Nevertheless, many of the most well-known brands with the most valuable brand equity include some of the country’s oldest companies. American Express, founded in 1850, is one of the hundred most valuable brands in the world, according to a list published by Interbrand, a branding consultancy. Coca Cola, Heinz and Jack Daniels are also on the Interbrand list and are all over a hundred years old.

24/7 Wall St. went in search of America’s oldest brands. To be considered, the brand had to have remained the same — the same name and consistently associated with the same consumer product. While almost all of the brands were not nationally available in the 19th century, the products had to be nationally available today.

[More from 24/7 Wall St.: Ten Brands That Will Disappear In 2013]

Many of the oldest products were not included. Though it has been around for over 200 years, Jim Beam was previously sold as Old Tub and its name did not change to Jim Beam until the 1930s. The company that makes King Arthur flour was founded in 1790, but didn’t adopt the name until the end of the 19th century.

While there are a number of companies that were founded in America over 150 years ago, most remained small regional brands. Yuengling has been brewing since 1829, but continues to be a beer that’s almost exclusively distributed in the Northeast.

Of course, some brands made the cut. Remington does not make the same rifles it did in 1848, but the current models are continuations of the brand’s core product. The New York Times (NYSE:NYT), founded in 1851, has a different typeface and trim size today, but is very similar to the one printed 150 years ago. Even NYT.com has the same front page layout.

What does it take for a brand to survive and thrive for over 150 years, which is as long as Brooks Brothers’ ready-to-wear suit brand has been around? Most brands on our list have done well for many decades because they continue to be well-regarded by consumers. Remington rifles are among the best made in the world. Tiffany silver is still considered the “gold standard” for products in its category. Each of these products may have different competition than a century ago, but continues to be relevant in the current industry.

Will Apple (NASDAQ: AAPL) or McDonald’s (NYSE: MCD) survive into the next century? There is no assurance of that. They could become unexpectedly overwhelmed by competition, or they could radically change their businesses. There is no way to predict product longevity, as least based on the variety of brands on this list and the competition each has had to survive.

These are America’s Oldest Brands.

1. Baker’s Chocolate

> Product: Chocolate
> Product launched: 1780
> Company founded: 1780

Baker’s Chocolate has, as a brand, been produced consistently since 1780, when Dr. John Baker purchased the outstanding shares in his own company from his partner’s widow. One representative of Kraft Foods, present owners of the brand, told 24/7 Wall St. that “not much has changed, except the packaging.” Yet even the packaging has remained remarkably consistent over time. La Belle Chocolaterie, the female figure seen on packages of Baker’s, has been featured on Baker’s Chocolate packages for over 100 years.

2. Crane & Co.

> Product: Stationery
> Product launched: 1801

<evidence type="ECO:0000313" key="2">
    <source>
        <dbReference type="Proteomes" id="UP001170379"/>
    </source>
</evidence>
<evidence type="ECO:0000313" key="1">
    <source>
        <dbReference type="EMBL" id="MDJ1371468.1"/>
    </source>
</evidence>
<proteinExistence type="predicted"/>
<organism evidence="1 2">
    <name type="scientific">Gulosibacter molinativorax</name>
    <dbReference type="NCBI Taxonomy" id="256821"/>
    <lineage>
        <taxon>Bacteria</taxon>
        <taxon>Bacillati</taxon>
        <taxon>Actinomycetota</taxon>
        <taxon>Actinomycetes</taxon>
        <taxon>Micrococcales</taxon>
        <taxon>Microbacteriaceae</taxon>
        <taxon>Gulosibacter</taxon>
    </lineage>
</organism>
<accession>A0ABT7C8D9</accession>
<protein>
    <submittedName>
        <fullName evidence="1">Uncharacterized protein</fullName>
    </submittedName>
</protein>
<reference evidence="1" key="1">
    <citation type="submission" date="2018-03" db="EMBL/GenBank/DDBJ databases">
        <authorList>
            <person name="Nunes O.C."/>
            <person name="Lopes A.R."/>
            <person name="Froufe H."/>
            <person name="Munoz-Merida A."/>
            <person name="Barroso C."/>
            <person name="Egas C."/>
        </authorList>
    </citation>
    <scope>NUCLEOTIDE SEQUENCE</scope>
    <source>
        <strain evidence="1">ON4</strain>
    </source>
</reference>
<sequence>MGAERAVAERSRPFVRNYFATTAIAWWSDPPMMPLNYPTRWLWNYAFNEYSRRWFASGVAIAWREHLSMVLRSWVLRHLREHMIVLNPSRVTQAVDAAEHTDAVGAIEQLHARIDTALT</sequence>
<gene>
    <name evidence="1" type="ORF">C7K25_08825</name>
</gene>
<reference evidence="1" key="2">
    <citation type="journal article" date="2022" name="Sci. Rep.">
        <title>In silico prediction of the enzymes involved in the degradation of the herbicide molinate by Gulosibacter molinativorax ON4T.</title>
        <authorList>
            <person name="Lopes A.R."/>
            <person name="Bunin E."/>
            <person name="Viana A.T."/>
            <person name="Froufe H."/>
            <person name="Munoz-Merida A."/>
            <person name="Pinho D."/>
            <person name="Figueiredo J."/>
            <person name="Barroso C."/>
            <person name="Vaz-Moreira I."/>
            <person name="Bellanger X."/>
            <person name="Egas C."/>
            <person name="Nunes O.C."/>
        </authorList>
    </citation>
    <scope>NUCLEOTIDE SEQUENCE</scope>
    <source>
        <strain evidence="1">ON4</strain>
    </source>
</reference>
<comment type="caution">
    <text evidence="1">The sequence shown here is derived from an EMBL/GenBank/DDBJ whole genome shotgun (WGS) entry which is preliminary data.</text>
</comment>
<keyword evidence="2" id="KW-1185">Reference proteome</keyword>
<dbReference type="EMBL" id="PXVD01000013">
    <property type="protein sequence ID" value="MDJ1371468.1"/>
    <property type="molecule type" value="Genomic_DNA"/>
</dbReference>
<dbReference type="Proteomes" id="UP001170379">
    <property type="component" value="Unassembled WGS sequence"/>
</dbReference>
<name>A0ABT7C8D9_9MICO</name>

> Company founded: 1799

Crane Paper has been made since 1799, when Zenas Crane began milling cotton paper. Under Zenas, the company began producing stationery paper in 1801. Among those who used stationary crafted from Crane’s paper were Franklin and Eleanor Roosevelt, and the Queen Mother—who announced the celebration of her 100th birthday using Crane’s paper. Crane & Co. has continued to use cotton paper, even as other companies have moved to tree pulp for making paper, a cheaper alternative. The company’s cotton paper is not just used for stationary, but also for currency. Since 1879, the company has provided the U.S. Treasury with currency paper, a business which accounts for a lion’s share of their revenue.

[More from 24/7 Wall St.: America’s Most (and Least) Livable States]

3. Remington

> Product: Rifles and rifle barrels
> Product launched: 1818
> Company founded: 1818

Remington was founded in Ilion Gulch, New York by Eliphalet Remington II. Though it started by making gun barrels, according to the National Firearms Museum, Remington made its first completed firearm in 1848, when it was contracted by the U.S. Navy to manufacture 1,000 Jenks carbine rifles. The company has evolved somewhat since its founding. It incorporated as a stock company called E. Remington & Sons in 1865. In 1888 it was acquired by Marcellus Hartley and partners and renamed Remington Arms Company. From 1933 to 1993 it was partly, and later wholly owned by E.I du Pont de Nemours & Co. Despite all these changes, Remington rifles have been a constant. Of course, the rifles Remington makes have evolved to the present semi-automatic, autoloading models manufactured and sold today.

4. Schaefer Beer

> Product: Beer
> Product launched: 1842
> Company founded: 1842

F. & M. Schaefer Brewing Company, which makes Schaefer Beer, was founded by brothers Frederick and Maximilian Schaefer. Frederick had immigrated to the U.S. from Germany in 1838, and Maximilian followed him in 1839, bringing along a formula for lager. By 1842, the two brothers purchased a small brewery in New York City. Over the 19th and 20th century, the company, and its beers, developed a wider following. An advertising campaign created the famous jingle, Schaefer — “the one beer to have when you are having more than one.” By 1971, more than 5 million barrels of beer had been brewed. In 1981, the F. & M. Schaefer Brewing Company was purchased by the Stroh Brewing Company, which was purchased by the Pabst Brewing Company in 1999. Despite these changes in ownership, Schaefer Beer is still sold today.